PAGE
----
In a recent Guardian interview the British novelist Rupert Thomson suggested that:
Fiction essentially teaches you to understand and empathise with other people. That’s important. I think fiction is related to ethics in that you step out of your skin and become someone else for the period you are reading the book. And it is a short step to extrapolate from that to the teaching of compassion.
I took these thoughts with me into a reading of the artful, economical short stories marshalled into Dorothy Edwards’s Rhapsody, first published in 1927. These terse and ironic tales seem to teach us very little about compassion, or much about human warmth and connectedness for that matter.
The ten stories that make up Rhapsody – with an additional three bonus tales in this LOW edition – do not make for empathetic fiction, yet they are undoubtedly fine works, taut and elegantly wrought narratives with never a single word wasted. They are always, unutterably refined, yes, that’s the word, very refined.
They introduce a parade of characters, often very similar ones, who seem to drift from one tale to the next, from one country house setting to the next, consistently failing to connect, to exchange the least vestiges or degrees Fahrenheit of human warmth, let alone any modicum of love. They are tales of moments when two people almost connect, like that scene in the film Witness where the city detective dances around the Mormon girl, their lips tantalizingly close, but never fully meeting. And in Edwards’ chill waltzes, even when members of the opposite sex do get close enough to kiss, and do, even that act is devalued, or dismissed as somehow meaningless.
The stories are formulaic, with the basic plot line taking a visitor to a country house, usually an older man where he encounters a young girl who attracts him but then nothing comes of it.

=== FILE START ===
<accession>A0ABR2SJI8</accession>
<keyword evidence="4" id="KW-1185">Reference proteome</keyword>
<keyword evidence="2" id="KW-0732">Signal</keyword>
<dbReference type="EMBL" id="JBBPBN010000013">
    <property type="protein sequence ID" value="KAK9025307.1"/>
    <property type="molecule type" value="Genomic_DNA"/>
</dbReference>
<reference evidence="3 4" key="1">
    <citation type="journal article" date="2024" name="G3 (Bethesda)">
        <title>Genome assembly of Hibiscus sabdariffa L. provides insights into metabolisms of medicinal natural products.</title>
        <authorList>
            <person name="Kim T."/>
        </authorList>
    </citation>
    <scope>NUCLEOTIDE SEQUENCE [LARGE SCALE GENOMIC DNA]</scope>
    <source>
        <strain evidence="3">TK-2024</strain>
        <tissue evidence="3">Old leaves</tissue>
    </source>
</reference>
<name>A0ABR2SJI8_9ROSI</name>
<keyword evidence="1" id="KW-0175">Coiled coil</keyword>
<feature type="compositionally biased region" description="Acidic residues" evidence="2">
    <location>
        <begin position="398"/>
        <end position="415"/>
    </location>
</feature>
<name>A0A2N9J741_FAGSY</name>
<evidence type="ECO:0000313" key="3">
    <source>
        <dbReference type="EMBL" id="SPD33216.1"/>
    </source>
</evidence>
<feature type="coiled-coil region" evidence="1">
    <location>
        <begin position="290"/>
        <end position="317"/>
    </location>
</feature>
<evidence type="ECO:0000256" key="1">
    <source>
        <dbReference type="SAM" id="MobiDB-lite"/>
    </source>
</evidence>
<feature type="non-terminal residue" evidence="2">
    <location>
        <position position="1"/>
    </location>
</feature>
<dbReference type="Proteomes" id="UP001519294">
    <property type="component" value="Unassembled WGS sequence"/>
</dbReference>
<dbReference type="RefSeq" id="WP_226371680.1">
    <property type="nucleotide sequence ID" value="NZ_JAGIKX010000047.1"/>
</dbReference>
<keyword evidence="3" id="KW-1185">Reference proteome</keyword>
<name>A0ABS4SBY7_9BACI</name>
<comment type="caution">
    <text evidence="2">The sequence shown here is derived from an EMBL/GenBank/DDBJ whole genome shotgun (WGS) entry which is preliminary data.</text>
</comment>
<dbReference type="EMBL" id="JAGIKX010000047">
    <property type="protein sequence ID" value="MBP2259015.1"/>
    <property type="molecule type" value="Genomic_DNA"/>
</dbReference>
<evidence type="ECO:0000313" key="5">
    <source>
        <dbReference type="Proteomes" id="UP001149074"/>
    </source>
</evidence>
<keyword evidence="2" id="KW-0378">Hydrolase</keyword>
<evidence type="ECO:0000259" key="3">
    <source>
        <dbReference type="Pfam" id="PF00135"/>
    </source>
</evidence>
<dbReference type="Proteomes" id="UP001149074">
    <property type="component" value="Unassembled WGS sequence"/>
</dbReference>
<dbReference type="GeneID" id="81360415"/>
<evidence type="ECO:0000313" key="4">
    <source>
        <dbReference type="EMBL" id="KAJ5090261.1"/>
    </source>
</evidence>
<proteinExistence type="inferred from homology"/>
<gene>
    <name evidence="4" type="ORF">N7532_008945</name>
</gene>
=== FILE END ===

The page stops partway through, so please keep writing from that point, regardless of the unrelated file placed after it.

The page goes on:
So often, nothing comes of it, the basic human attraction: even in tale such ‘A Country House’ as where jealousy flashes a pair of emerald green eyes when a husband grows wary of an engineer, Richardson, who comes to install electric light to his home and spends lots of time with the wife, the love “action” is ultimately a damp squib, as the engineer fails to fully declare himself, or show his feelings.
The formula extends to pretty much each story featuring a garden, often planted with laurels and rhododendrons, and music too, as the title of the collection suggests. Edwards was herself musically gifted, so it’s little wonder that there are many music lessons and piano recitals and drifts of melody wafting through the settings along with the smell of yellow roses. So a curious young man called Froud plays Beethoven with inspiration, and a German lady called Miss Wolf plays the violin and breaks some hearts at a weekly music club.
Edwards is very good at emphatic openings. ‘Sweet Grapes’ starts thus: ‘My friend Hugo Ferris decided, a few summers ago, to taste to the full the pleasures of solitude…’ while ‘Summer-Time’ states that ‘The most foolish things happen to people in summer.’ That last might not be a bad summation of the import of Edwards’ stories.
A shadow falls over each page of this collection, knowing that the author’s life was short and painfully starved of love. Edwards died at the age of 31, taking her own life on the railway tracks near Cardiff in 1934. Her suicide note has more than the usual chill about it: ‘I am killing myself because I have never sincerely loved any human being all my life. I have accepted kindness and friendship and even love without gratitude, and given nothing in return.’
That note acts as a revealing gloss on Dorothy Edwards’s stories, ones so often puzzling themselves, almost indolently about humans failing to love, or fall in love, or missing even the remote possibility of doing so before going their separate, lonesome, lonely ways.